Tuesday, April 26, 2011


So, we have covered a lot: from the basics of HTTP, to HTML, CSS, Python, the google app engine, the noSQL datastore, webapp framework, Django templates, JavaScript, the DOM, REST, JSON, JSONP, jQuery, Ajax, HTML5, localStorage, and canvas, among others. I think the weekly homeworks is really the only way to not just lecture you about these technologies (which is completely useless, no one learns to program by listening to a lecture and taking a test) but to actually get you to build real webapps. But, what do you think?

The form below can be filled out anonymously. You could also comment on this post so that next year's students can see them and be properly warned.

Wednesday, April 20, 2011

HW13: Facebook App: Polaroid Collage

Picasa Collage

We finish the semester with a simple facebook app, hosted on the google app engine, and using canvas. Your facebook app will be a 'canvas' app. It will fetch the user's friends' profile pictures and use a canvas to display them all in random positions, with random rotation, and with a white border around each one, like the collage shown here. Specifically you will do the following.

  1. Implement a new google app engine app which you will register as a facebook app.
  2. Your app will let the facebook user log in. Once logged in, and you have obtained permission to view his friends list, your app will fetch his friends list, then fetch the profile picture for each friend, and finally it will display these photos in one large canvas.
  3. Also, under each photo you will place that person's name.

You will turn it in on Wednesday, April 27 @11am here. Make sure you include both the URL to your facebook app (http://apps.facebook.com/yourappname) and the appspot name of your deployed app (http://yourgoogleapp.appspot.com).

Required Reading

Tuesday, April 19, 2011

Research Experiences for Undergraduates (REU) Position this Summer

I have a Summer REU project that involves writing some Python code to use the google search API (more JSON goodness) to track memes in the blogosphere. Its $3000 for the summer, 20 hours/week assumed, only undergrads can apply.

Thursday, April 14, 2011

Challenge Round

Just a couple left for tomorrow:

  • 11:15 Neelands
  • 11:30 Rowe
  • 11:45 Dillon

Wednesday, April 13, 2011

Canvas and WebGL

Checkout this post to see some awesome demos of what JavaScript and canvas WebGL (3D) can do. You will need to use a new Chrome, Firefox or Safari.

HW12: Canvas, Flickr, and JSONP

In this homework you will practice using the ever more popular canvas API. You will implement a javascript program (along with its supporting HTML file, of course) which fetches the 'interesting' photos from flickr and displays them in an art gallery view. Specifically, you will write JavaScript code to do the following:

  1. Create a request that calls the flickr.interestingess.getList method to fetch today's most interesting photos at flickr, in JSONP format. Note that this is a JSONP request, not JSON. This is a sample call. You will need to read the jQuery .ajax() documentation to see how jQuery handles JSONP requests with .ajax() in a very similar way to regular XHR requests (even thought JSONP requests are not XHR, I will explain in class).
  2. You will then make a 4x4 art gallery, similar to this art gallery example but populated with the flickr interesting photos you got. To to this, you will need to create photo source urls from the data you just got. Note that the gallery is an HTML table where each cell is a canvas object of two images: the frame image and the photo image. Use the frame image from the example. It's OK your photo does not fill up the entire frame.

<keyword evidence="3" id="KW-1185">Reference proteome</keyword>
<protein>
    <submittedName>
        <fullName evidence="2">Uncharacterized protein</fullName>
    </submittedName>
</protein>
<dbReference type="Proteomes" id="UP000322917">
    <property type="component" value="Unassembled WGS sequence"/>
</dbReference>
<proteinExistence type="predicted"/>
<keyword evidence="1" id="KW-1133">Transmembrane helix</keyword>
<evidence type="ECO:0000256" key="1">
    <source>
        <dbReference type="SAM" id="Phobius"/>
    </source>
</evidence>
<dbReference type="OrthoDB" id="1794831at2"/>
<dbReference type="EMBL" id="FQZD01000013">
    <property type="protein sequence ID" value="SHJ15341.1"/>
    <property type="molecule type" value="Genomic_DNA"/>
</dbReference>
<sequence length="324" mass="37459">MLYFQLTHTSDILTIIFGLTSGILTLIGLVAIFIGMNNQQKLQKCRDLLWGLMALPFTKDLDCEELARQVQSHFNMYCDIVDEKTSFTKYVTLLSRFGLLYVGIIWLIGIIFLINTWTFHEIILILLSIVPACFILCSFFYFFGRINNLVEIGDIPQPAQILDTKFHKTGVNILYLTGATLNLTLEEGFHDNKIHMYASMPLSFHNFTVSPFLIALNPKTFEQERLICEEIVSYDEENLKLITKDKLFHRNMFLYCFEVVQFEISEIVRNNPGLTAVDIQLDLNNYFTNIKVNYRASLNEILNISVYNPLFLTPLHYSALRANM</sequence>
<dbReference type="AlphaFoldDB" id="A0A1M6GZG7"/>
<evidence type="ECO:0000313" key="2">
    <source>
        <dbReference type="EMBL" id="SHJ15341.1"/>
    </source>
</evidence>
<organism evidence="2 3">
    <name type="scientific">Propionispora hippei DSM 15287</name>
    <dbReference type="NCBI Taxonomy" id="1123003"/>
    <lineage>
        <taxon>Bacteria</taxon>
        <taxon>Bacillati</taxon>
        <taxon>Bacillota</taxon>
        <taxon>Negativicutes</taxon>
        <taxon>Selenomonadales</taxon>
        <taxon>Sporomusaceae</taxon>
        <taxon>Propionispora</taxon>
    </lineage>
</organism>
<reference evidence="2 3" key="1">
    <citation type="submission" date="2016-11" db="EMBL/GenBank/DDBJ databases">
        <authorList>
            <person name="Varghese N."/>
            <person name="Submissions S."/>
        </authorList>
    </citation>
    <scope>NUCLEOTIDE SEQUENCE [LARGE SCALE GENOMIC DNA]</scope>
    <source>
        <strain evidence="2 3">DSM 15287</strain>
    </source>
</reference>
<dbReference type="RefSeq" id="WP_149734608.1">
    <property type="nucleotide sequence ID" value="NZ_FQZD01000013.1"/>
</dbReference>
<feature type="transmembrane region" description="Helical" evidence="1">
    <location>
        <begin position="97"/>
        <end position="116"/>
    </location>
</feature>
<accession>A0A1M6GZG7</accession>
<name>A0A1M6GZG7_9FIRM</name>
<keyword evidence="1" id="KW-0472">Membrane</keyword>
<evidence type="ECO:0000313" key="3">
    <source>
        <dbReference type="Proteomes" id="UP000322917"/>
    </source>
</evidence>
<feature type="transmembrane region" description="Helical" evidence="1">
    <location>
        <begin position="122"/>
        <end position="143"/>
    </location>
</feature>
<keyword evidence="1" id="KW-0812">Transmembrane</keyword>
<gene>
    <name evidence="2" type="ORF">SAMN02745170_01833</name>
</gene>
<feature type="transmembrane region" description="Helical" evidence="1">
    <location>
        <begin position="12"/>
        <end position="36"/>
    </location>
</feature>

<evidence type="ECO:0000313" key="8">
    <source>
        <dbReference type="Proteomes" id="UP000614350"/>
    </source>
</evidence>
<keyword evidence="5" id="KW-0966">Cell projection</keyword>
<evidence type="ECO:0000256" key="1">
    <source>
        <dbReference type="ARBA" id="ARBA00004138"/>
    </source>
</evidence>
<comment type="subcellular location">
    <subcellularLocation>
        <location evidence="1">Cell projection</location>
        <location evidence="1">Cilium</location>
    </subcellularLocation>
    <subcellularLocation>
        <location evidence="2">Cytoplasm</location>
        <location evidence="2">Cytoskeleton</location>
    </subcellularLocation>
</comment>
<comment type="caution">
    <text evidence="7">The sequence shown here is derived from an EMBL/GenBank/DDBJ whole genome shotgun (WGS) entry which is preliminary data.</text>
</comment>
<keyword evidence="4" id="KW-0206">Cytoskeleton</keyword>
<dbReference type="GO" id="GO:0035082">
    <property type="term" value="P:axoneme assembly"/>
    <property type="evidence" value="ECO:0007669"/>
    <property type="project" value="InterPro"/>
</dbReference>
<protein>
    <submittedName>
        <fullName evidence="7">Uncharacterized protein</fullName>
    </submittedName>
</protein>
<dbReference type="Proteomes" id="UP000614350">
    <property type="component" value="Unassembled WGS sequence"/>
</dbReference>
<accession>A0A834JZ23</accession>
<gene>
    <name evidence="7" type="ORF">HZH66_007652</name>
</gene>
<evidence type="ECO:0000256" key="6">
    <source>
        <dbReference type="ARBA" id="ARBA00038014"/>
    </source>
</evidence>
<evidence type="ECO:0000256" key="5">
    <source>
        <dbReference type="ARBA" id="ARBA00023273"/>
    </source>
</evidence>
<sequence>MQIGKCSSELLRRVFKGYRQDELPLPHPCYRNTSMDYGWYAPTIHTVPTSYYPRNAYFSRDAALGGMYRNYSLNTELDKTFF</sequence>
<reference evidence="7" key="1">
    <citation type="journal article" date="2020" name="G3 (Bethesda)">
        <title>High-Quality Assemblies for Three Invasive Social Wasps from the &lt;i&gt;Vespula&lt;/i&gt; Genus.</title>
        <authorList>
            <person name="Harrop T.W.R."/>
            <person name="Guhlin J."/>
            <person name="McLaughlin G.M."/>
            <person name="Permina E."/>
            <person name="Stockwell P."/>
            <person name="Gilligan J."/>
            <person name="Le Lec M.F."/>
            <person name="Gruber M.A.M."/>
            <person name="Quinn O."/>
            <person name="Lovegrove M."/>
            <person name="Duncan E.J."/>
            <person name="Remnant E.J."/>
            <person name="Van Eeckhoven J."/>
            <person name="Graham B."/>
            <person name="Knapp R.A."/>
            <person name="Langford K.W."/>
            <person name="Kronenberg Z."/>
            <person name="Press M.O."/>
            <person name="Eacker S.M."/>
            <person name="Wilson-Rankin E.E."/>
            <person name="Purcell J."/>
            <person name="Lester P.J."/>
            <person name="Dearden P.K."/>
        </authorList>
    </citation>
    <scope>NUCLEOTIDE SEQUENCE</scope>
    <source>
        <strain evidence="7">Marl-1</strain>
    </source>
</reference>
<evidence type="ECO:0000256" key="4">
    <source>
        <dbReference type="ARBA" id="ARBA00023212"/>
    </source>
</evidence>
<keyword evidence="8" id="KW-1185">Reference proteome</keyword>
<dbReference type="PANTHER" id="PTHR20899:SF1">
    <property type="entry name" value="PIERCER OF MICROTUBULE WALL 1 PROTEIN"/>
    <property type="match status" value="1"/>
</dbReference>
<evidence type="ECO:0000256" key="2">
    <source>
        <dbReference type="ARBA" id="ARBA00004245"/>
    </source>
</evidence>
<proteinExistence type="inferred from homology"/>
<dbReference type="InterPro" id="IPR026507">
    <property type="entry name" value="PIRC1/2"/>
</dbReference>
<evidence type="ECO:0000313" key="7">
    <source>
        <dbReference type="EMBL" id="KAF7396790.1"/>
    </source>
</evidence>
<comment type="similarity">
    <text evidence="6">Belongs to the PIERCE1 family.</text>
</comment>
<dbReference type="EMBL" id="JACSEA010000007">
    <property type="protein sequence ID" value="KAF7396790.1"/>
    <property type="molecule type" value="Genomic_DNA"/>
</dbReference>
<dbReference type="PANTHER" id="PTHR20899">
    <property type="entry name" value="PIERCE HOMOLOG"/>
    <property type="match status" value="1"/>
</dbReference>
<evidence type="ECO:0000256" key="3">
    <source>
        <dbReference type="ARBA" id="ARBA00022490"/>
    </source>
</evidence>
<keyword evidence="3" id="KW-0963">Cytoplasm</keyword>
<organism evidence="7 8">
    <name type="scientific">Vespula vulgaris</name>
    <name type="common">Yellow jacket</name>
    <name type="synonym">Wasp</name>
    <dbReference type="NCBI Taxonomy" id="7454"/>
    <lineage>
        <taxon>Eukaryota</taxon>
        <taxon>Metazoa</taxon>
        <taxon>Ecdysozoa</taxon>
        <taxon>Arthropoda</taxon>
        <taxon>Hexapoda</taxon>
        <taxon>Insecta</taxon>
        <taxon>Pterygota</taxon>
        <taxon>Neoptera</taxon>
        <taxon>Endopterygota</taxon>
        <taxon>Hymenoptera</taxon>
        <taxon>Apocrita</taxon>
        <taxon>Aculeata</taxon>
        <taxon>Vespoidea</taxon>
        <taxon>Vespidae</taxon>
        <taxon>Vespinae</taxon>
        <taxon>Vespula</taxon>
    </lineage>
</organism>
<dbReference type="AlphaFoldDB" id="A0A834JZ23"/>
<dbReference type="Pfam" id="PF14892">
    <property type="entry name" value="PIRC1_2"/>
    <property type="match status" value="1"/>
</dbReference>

3. You will also add the 'title' of each photo just below it (either in the canvas object, or in HTML). And you will randomly draw a big red X across some photos (probability 1/2). The X's should be re-determined every time the page is loaded.

This homework is due on Wednesday, April 20 @11am. You can turn it in here. Remember to always include a URL to your published app.

Required Reading

  1. Flickr API pertinent sections.
  2. JSONP overview.

Wednesday, April 6, 2011

HW11: localStorage

For this homework you will write code that deals gracefully with the problem of a user going online/offline while editing a question text. In the current implementation of a question editing session you are doing an XHR request whenever the user clicks on the 'save' button (or, goes out of focus). But, what happens if the user is offline at that moment?

One use case you will implement is the following.

  1. The user goes to his questions at /123.
  2. He goes offline: unplugs his ethernet cable and turns off wi-fi.
  3. He goes back to his browser and edits the question at /123
  4. He shuts off the browser.
  5. He goes back online.
  6. He starts his browser and visits /123.
  7. The page should show the question as it was before he turned off the browser, including all his changes. The page will also immediately try again to do an XHR update of the new question.

You will implement this using the localStorage object. In class, I will explain more on how to achieve this effect.

Required Reading

This homework is due on Wednesday, April 13 @11am. You can turn it in here

Tuesday, April 5, 2011

Google App Engine Status

is here. Quote:
Unfortunately, an issue encountered as part of the maintenance period has caused the downtime period to last longer than expected. We currently expect read-only to complete between 6:15 and 6:30 pm PDT and will update this thread as we have a more accurate target. Thank you for your patience.